This post was originally published on Sydney Morning Herald.
But it did deliver one thing – a false sense of security that its rivals are safe, and so are their shareholders.
After all the fear and anticipation of the past year, shares in many listed Australian retailers rose on Amazon’s launch day, and some, such as JB Hi Fi and Harvey Norman, actually soared more than 6 per cent.
Even the beleaguered Myer share price moved up, while Super Retail Group and Premier Investments, experienced solid gains.
Certainly there was some rationale in the view that Amazon was not going to be the Grinch this Christmas.
But for investors looking for anything but a short-term trade, this response is way too premature. The market took a bit of a reality check on Wednesday, with retail stock prices generally drifting lower again.
There is no doubt that Amazon appears to have stuffed up its entry. Australia may be a distant location and fairly late to the game of online retail, but consumers understand value and are well practised on comparing price and range.
There was a tangible expectation – yes, in large part created by the media – that Amazon would take cheap to a whole new level in Australia.
But except for a few high-profile items, that didn’t happen.
Social media delivered its verdict – ripped off!
If you live in Australia and you want to pay almost double for any product this Christmas? then just head on over to #AmazonAustralia Where reasonable prices are a myth.
— Chris (@Zarekien) December 6, 2017
But let’s wait and see how long this reprieve will last.
Amazon boss Jeff Bezos didn’t build a company selling US$136 billion of goods and services by getting the customer offer wrong.
While most goods on the Amazon Australia website did not offer big discounts and some were actually more expensive than could be found in competitors’ bricks and mortar stores (the kindle in Officeworks being the most quoted example) there were a couple of big items that were seriously discounted, like the Xbox and Lego Star Wars sets.
So Australians did get a taste of the chunky discounts that Amazon has become so famous for. That also gave competitors a taste of the depth of discounting that they might need to worry about down the track.
For its part, Amazon has labelled the Australian launch as a big success, claiming its day one orders in this market were bigger than in any other in its history.
Analysts from investment bank Morgan Stanley crunched the numbers and found electronic items listed on Amazon are around 13 per cent more expensive than existing retailers, while apparel and sporting goods roughly match local prices.
A more concerning harbinger for the likes of Coles, Woolworths and Aldi is that dry groceries are on average 13 per cent cheaper on Amazon than at the local supermarket giants, according to Morgan Stanley.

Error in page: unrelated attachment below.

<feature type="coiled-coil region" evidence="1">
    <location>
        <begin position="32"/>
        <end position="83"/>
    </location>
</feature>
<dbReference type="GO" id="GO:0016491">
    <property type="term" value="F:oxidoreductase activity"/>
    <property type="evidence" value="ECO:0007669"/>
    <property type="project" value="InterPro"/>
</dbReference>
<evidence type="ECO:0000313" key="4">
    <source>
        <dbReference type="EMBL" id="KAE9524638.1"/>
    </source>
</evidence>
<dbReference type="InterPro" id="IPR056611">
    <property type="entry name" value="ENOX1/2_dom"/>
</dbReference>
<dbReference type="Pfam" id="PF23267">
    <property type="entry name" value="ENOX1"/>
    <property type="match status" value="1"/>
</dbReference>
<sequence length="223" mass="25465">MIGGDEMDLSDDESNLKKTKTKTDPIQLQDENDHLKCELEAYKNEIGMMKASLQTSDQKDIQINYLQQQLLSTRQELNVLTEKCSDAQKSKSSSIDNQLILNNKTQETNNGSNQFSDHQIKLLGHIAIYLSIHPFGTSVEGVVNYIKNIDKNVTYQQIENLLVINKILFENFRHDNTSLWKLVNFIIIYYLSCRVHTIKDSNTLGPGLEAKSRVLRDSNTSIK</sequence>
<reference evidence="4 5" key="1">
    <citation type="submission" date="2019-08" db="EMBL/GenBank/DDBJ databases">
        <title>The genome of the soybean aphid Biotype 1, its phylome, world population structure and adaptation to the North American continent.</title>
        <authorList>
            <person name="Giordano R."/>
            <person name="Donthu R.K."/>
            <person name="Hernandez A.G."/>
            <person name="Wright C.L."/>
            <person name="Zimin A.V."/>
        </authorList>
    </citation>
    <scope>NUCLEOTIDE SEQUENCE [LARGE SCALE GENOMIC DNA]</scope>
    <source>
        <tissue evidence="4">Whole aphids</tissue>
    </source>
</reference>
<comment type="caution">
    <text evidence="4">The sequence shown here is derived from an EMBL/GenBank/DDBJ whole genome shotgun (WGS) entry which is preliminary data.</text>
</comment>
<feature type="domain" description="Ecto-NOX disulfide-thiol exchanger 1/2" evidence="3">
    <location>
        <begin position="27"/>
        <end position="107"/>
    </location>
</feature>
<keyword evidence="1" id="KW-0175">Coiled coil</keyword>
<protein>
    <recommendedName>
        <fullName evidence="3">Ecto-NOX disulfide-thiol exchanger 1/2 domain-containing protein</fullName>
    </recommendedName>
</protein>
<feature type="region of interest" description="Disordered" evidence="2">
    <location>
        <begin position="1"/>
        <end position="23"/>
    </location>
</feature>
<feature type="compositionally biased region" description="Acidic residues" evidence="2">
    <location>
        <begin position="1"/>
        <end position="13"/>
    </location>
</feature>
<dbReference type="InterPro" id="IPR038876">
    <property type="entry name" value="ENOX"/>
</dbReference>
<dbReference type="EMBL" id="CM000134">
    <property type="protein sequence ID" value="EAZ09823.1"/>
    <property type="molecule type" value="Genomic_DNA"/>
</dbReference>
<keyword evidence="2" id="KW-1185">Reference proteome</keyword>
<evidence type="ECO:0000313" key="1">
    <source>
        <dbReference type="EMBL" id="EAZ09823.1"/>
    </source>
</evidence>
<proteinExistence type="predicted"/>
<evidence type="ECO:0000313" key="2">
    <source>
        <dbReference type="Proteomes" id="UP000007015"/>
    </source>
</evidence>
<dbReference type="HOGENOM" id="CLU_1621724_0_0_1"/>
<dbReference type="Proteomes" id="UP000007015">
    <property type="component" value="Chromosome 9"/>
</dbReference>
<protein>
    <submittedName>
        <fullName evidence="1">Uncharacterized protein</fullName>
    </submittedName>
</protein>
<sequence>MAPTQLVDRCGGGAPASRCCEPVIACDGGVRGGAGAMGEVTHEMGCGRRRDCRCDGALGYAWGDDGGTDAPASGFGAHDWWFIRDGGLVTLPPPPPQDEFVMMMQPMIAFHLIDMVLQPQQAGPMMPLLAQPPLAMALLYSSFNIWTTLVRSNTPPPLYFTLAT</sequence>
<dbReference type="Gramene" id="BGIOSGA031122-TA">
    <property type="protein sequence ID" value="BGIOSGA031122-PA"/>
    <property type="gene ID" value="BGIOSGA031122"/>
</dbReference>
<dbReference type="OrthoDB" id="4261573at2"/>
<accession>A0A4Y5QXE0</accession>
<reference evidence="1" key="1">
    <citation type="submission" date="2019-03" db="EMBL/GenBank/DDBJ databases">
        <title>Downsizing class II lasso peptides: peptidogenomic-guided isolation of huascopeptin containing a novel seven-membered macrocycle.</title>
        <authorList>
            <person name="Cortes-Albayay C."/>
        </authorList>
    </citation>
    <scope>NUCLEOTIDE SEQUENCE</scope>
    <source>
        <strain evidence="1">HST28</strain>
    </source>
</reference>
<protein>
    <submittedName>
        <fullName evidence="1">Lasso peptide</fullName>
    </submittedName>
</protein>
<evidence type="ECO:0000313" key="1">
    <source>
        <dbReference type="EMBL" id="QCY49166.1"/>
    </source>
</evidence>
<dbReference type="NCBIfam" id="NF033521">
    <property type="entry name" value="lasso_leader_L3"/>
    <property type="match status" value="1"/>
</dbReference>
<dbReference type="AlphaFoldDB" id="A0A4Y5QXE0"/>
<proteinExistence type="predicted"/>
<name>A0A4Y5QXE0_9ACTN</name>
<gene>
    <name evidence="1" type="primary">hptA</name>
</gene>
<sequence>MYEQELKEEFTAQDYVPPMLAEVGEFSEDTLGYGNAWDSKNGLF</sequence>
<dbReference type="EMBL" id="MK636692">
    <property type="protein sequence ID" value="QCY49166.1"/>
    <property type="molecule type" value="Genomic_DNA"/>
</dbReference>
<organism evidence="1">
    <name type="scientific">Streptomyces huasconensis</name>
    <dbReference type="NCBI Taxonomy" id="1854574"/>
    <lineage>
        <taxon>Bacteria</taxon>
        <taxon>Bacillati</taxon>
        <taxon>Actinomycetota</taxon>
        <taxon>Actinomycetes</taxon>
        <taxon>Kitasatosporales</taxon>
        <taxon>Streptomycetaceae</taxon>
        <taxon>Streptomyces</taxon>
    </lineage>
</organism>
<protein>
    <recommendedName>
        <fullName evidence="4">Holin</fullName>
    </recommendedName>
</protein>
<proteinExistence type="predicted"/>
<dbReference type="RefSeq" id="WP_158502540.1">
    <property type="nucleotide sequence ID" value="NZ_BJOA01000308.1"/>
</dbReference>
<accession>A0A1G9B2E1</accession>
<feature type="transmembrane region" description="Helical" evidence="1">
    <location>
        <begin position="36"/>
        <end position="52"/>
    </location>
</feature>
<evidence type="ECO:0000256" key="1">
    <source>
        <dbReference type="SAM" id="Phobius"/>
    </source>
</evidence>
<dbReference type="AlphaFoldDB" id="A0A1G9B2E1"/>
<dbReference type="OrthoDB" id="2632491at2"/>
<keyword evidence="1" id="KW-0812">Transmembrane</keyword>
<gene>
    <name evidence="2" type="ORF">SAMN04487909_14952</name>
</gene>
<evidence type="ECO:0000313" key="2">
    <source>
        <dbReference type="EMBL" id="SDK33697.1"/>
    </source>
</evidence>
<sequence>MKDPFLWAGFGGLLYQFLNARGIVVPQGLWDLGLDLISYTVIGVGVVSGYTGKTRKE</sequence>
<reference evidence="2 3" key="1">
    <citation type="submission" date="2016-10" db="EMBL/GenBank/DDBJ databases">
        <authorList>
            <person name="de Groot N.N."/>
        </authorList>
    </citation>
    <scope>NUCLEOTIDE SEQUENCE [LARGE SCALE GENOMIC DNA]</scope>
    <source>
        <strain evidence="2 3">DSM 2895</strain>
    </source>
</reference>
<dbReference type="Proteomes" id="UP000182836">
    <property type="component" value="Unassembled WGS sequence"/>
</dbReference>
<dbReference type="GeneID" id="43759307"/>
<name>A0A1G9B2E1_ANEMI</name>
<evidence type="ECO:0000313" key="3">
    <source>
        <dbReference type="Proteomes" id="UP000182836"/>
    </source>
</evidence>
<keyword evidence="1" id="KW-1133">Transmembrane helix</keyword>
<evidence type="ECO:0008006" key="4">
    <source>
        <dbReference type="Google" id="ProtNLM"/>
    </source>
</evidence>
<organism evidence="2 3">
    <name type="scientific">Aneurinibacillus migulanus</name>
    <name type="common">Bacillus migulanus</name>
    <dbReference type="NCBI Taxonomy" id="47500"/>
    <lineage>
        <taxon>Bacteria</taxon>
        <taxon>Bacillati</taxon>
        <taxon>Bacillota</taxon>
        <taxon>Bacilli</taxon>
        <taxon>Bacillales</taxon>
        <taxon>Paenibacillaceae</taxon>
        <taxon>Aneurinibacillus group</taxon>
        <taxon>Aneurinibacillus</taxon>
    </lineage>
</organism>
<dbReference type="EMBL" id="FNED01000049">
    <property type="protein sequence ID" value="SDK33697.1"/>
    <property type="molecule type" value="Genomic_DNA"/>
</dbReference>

Indeed, the Amazon Australia launch feels more like a testing of the waters. There were plenty of items with no stock or only left in stock, so inventory was pretty thin.
There is nothing stopping Amazon from adding to its range or reducing prices.
If Amazon decides to get more aggressive to win favour with Australian shoppers, then it could cause serious carnage.
The launch next year of stage two – Amazon Prime – will ratchet its range and competitiveness.
This is certainly the view of Citi analysts that told clients “the fundamental near term and long term outlook for retail stocks under coverage is unchanged post-launch. Retailer earnings will not be impacted until Amazon’s distribution centre network facilitates Amazon Prime and FBA (fulfillment by Amazon), expected in FY19e.”
Citi said “the range of brands and categories in electronics is unlikely to be disruptive to JB Hi-Fi and Harvey Norman in the near term. Big W, Target and Kmart are relatively more exposed given the stronger 1P (first party) presence in toys, beauty and basic apparel.”
The reality is that unpopular as this week’s Amazon launch may have been, the online behemoth will ultimately eat into retailers’ margins and revenue.
And when the famous Amazon supply chain and logistics are at full strength – which admittedly could take a while – it will damage competitors without a strong service offering, and acceptable inventory, and fast delivery times.
The verdict from the analysts is that the global e-commerce giant is only getting started.
For this year though, Amazon won’t kill Christmas for its competitors. Weak consumer spending probably will take care of that.
This post was originally published on the Sydney Morning Herald.